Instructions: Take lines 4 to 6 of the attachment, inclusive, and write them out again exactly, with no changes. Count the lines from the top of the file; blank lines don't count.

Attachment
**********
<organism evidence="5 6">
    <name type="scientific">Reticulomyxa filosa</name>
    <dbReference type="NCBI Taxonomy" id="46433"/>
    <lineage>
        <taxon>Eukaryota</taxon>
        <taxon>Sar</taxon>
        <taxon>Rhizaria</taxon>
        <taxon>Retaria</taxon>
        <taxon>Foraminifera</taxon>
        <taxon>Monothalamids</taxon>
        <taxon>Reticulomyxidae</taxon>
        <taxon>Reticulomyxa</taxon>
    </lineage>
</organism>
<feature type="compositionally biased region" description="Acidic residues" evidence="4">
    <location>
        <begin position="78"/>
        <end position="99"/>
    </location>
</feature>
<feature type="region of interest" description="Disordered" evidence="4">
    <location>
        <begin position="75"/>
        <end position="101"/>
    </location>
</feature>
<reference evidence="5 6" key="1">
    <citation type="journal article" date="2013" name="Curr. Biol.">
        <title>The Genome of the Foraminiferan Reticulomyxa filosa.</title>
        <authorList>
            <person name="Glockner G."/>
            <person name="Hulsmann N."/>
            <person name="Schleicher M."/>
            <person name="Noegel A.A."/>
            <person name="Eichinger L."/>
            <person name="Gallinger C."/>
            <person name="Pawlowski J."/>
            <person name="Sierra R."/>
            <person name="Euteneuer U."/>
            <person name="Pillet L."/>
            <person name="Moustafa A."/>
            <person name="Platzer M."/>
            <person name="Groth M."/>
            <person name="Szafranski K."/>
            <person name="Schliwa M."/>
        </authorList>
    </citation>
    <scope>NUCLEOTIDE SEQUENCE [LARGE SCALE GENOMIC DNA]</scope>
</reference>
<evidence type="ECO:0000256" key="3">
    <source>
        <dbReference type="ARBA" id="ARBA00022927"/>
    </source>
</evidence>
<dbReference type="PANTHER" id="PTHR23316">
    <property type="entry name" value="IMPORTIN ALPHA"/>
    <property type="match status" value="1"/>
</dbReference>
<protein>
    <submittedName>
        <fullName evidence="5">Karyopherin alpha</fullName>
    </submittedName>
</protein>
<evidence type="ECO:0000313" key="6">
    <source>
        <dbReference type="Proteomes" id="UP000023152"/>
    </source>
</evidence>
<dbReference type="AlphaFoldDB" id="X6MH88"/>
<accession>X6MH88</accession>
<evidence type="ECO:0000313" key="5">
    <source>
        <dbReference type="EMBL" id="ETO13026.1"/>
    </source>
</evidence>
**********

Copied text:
    <lineage>
        <taxon>Eukaryota</taxon>
        <taxon>Sar</taxon>